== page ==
A program that helps farmers in Eastern Canada ship hay to drought-affected farmers on the Prairies has saved 17,000 head of cattle, but a national farm organization said even its best efforts won’t be enough to mitigate all the losses from last summer’s extreme weather.
Mary Robinson, president of the Canadian Federation of Agriculture (CFA), said on Wednesday that 5.6 million pounds of livestock feed so far have been shipped from the Maritimes, Ontario and Quebec (where growing conditions were good this year) to struggling Western ranchers and farmers.
A total of 75 farms have received the donated or supplied-at-cost feed, through what is called the Hay West program.
However, Robinson said last summer’s drought — the worst in 60 years on the Prairies — shriveled crops and dried up pastures so extensively that estimates place the total shortfall of hay for livestock in Alberta, Saskatchewan and Manitoba at four million tonnes.
“The deficit of hay in the West is huge,” she said. “The shortage well exceeds our capacity. We’re never going to be able to move enough hay to save every animal in Western Canada.”
Already, some farmers have been forced to cull their herds due to fears they won’t be able to feed them through the winter. Robinson declined to comment on how many animals across Canada may have been culled so far due to drought, but said there will be long-term ramifications.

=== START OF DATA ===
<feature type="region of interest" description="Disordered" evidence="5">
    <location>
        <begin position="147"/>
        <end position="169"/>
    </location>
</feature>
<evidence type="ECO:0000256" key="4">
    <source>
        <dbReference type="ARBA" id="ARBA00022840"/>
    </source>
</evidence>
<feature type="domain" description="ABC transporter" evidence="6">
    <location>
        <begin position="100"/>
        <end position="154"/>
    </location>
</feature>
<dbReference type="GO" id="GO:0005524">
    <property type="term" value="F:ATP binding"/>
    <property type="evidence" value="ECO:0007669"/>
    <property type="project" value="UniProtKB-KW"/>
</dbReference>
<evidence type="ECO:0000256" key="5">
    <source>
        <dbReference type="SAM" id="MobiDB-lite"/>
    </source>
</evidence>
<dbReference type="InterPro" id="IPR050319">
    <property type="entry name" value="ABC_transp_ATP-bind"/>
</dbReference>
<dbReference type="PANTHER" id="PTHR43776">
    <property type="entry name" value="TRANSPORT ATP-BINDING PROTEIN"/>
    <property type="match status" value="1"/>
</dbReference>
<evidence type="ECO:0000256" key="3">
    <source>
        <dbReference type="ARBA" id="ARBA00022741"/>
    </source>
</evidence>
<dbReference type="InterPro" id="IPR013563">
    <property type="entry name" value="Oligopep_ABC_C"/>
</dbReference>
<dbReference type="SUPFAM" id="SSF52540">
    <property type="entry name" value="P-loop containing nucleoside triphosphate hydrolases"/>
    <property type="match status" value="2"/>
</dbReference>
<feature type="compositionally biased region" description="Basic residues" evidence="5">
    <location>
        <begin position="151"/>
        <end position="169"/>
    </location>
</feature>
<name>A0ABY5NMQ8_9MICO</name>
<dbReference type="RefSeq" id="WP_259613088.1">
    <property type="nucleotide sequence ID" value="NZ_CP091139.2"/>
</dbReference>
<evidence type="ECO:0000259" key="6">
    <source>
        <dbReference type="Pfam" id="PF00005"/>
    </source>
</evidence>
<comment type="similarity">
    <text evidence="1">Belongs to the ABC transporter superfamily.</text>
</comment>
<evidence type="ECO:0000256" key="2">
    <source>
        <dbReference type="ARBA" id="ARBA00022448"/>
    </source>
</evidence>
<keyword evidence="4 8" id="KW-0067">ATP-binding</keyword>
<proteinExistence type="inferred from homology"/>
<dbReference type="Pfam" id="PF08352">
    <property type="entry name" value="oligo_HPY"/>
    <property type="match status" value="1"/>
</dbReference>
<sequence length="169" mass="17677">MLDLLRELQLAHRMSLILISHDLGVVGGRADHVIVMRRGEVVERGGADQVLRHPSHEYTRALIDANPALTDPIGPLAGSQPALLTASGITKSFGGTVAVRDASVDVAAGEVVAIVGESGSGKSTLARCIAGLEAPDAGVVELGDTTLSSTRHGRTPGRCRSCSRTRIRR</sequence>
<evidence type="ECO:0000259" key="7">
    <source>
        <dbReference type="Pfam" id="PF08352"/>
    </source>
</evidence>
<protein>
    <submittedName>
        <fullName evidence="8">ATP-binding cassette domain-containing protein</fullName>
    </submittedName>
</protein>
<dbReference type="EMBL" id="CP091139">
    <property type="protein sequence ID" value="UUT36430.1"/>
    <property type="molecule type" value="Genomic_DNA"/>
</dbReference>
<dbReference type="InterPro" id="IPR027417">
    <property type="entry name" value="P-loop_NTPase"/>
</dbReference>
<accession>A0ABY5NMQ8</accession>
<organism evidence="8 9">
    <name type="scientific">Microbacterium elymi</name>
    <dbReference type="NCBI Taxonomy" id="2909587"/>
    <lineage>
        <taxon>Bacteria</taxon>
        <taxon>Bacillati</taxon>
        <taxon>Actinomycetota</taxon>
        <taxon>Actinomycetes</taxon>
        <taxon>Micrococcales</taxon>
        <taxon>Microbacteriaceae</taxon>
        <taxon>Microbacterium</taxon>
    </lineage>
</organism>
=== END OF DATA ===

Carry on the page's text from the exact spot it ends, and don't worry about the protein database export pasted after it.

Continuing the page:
“As herds take years to build up, this culling has the very likely potential to have long-term effects on Canada’s food production,” she said.
The CFA, which administers the Hay West program, has up to 100 million tonnes of hay on offer from Eastern farmers that is available to be shipped. But Robinson said the organization hasn’t shipped any hay at all in the last month, due to a lack of funding to cover the freight costs. She said the organization is actively seeking more corporate and private donations to the program in order to speed up shipments.
Robinson — whose voice shook as she described stories she’s heard of “bony animals at auction marts” across the Prairies — said the CFA is prioritizing farms that have valuable breeding stock as well as “farms that have water” when it decides where to ship the hay.
Last month, Canadian Cattlemen’s Association president Bob Lowe said having feed is of no benefit if farmers don’t have water for their animals. A recent report from the government of Saskatchewan warned that dugout, slough and well levels are low across that province and that ”there are concerns about livestock water supplies.“
“It gets pretty emotional. It’s difficult for people to talk about,” Robinson said
On Wednesday, the federal government announced it is pledging an additional $3 million to Hay West, after committing $1 million earlier this fall. The CFA had previously requested up to $6 million in federal funding for the program.
At a news conference in Ottawa, federal Agriculture Minister Marie-Claude Bibeau said she visited farms and ranches this year where crops had withered where they stood and fields were infested with grasshoppers.
“It is heartbreaking to hear the stories of grave loss and hardship experienced by these farmers,” Bibeau said, adding the federal government “will not rest until our farmers are back on their feet.”
Hay West is also exploring the possibility of shipping hay to B.C., where recent rainfall and flooding have impacted producers there. Bibeau said the federal government expects to have an agricultural disaster relief program available for farmers in that province within weeks.